US20080242066A1 - Method Of Manufacturing Semiconductor - Google Patents

Method Of Manufacturing Semiconductor Download PDF

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US20080242066A1
US20080242066A1 US11/577,572 US57757205A US2008242066A1 US 20080242066 A1 US20080242066 A1 US 20080242066A1 US 57757205 A US57757205 A US 57757205A US 2008242066 A1 US2008242066 A1 US 2008242066A1
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method
implants
step
recited
semiconductor substrate
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Dale C. Jacobson
Yoji Kawasaki
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Renesas Technology Corp
SemEquip Inc
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Renesas Technology Corp
SemEquip Inc
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Application filed by Renesas Technology Corp, SemEquip Inc filed Critical Renesas Technology Corp
Priority to US11/577,572 priority patent/US20080242066A1/en
Priority to PCT/US2005/036059 priority patent/WO2006047061A2/en
Assigned to RENESAS TECHNOLOGY CORPORATION, SEMEQUIP, INC. reassignment RENESAS TECHNOLOGY CORPORATION ASSIGNMENT OF ASSIGNORS INTEREST (SEE DOCUMENT FOR DETAILS). Assignors: KAWASAKI, YOJI, JACOBSON, DALE C.
Publication of US20080242066A1 publication Critical patent/US20080242066A1/en
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    • HELECTRICITY
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    • H01L21/02Manufacture or treatment of semiconductor devices or of parts thereof
    • H01L21/04Manufacture or treatment of semiconductor devices or of parts thereof the devices having at least one potential-jump barrier or surface barrier, e.g. PN junction, depletion layer, carrier concentration layer
    • H01L21/18Manufacture or treatment of semiconductor devices or of parts thereof the devices having at least one potential-jump barrier or surface barrier, e.g. PN junction, depletion layer, carrier concentration layer the devices having semiconductor bodies comprising elements of Group IV of the Periodic System or AIIIBV compounds with or without impurities, e.g. doping materials
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    • H01L21/26506Bombardment with radiation with high-energy radiation producing ion implantation in group IV semiconductors
    • H01L21/26513Bombardment with radiation with high-energy radiation producing ion implantation in group IV semiconductors of electrically active species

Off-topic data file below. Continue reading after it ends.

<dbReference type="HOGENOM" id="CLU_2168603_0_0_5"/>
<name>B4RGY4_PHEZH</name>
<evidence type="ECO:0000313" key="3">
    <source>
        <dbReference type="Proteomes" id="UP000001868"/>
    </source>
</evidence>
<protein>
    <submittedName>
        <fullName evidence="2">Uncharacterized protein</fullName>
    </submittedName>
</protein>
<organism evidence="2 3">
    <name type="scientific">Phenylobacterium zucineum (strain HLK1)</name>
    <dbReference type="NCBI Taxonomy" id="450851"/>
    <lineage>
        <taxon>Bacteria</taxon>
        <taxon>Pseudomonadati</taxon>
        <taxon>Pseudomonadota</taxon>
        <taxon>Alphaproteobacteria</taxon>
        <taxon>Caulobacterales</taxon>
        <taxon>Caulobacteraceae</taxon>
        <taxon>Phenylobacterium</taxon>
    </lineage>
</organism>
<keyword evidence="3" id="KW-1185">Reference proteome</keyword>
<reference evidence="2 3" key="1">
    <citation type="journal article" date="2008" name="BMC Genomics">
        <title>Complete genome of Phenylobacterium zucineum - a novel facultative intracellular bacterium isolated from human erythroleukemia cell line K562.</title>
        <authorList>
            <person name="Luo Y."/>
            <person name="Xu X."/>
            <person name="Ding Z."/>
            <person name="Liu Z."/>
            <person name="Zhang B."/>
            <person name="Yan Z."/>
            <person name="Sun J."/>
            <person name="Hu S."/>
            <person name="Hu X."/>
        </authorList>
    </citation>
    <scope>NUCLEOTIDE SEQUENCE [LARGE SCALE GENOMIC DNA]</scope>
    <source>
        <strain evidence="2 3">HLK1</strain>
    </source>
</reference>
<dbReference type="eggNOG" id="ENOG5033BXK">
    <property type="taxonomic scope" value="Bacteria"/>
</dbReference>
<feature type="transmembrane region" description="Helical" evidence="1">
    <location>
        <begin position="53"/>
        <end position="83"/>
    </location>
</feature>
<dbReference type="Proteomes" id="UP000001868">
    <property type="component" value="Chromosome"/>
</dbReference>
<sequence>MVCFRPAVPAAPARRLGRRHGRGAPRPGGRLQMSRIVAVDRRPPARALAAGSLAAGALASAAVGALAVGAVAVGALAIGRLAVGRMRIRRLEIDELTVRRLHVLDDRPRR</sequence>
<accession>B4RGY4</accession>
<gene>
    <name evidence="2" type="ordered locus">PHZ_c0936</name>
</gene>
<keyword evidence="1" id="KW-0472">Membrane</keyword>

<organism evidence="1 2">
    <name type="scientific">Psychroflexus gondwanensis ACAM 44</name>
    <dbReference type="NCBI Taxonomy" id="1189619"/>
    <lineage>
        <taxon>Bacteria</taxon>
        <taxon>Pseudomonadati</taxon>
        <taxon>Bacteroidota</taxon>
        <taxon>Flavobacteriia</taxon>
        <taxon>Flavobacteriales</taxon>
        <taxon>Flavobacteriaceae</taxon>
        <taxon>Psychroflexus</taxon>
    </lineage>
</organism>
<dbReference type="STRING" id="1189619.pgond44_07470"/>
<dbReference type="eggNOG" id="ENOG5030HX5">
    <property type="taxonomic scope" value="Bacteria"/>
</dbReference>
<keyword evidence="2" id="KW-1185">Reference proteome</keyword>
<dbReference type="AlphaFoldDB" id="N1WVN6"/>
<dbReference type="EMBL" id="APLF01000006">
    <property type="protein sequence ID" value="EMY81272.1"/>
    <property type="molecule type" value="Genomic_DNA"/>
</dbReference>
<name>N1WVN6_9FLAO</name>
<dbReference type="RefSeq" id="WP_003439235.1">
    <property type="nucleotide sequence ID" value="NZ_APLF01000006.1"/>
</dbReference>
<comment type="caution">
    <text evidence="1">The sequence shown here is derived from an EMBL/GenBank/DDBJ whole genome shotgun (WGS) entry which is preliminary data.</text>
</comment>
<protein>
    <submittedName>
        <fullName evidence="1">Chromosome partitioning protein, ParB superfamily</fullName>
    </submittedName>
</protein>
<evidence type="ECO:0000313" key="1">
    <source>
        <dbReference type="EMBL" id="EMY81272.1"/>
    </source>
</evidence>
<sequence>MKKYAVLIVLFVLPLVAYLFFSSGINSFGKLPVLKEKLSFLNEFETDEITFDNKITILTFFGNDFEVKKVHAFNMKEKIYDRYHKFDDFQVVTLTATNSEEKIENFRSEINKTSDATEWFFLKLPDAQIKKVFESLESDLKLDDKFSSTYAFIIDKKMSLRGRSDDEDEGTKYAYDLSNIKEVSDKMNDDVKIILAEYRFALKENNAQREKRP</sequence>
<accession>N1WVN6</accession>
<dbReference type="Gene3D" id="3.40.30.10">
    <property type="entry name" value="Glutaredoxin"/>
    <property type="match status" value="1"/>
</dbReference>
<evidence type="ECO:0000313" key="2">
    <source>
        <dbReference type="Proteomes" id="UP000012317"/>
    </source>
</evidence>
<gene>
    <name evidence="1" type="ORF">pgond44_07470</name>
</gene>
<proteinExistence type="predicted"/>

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Abstract

A method of producing ultra shallow junctions (104) for PMOS transistors, which eliminates the need for pre-amorphization implants, is disclosed. The method utilizes dopant species, such as cluster ions, e.g., octadecaborane, B18H22. In accordance with the present invention, the pre-amorphizing step may be eliminated, greatly reducing cost per processed wafer. An appropriate process sequence has been suggested to take advantage of cluster ion implantation for PMOS manufacturing. In addition, the novel use of tilted implants for the source/drain extension and for pocket implants has been described.

Description

    CROSS REFERENCE TO RELATED APPLICATIONS
  • This application claims the benefit and priority to U.S. Provisional Patent Application No. 60/621,112, filed on Oct. 22, 2004.
  • 1. FIELD OF THE INVENTION
  • The present invention relates to integrated circuit manufacturing with enhanced throughput utilizing ultra-low energy boron implants with improved junction characteristics.
  • 2. DESCRIPTION OF THE PRIOR ART
  • CMOS is the dominant integrated circuit technology in current use and its name denotes the formation of both N-channel and P-channel MOS transistors (Complementary MOS: both N and P) on the same chip. The success of CMOS is that circuit designers can make use of the complementary nature of the opposite transistors to create a better circuit, specifically one that draws less active power than alternative technologies. It is known that the N and P terminology is based on Negative and Positive (N-type semiconductor has negative majority carriers, and vice versa), and the N-channel and P-channel transistors are duplicates of each other with the type (polarity) of each region reversed. The fabrication of both types of transistors on the same substrate requires sequentially implanting an N-type impurity and then a P-type impurity, while protecting the other type of devices with a shielding layer of photoresist. It is also known that each transistor type requires regions of both polarities to operate correctly, but the implants which form the shallow junctions are of the same type as the transistor: N-type shallow implants into N-channel transistors and P-type shallow implants into P-channel transistors.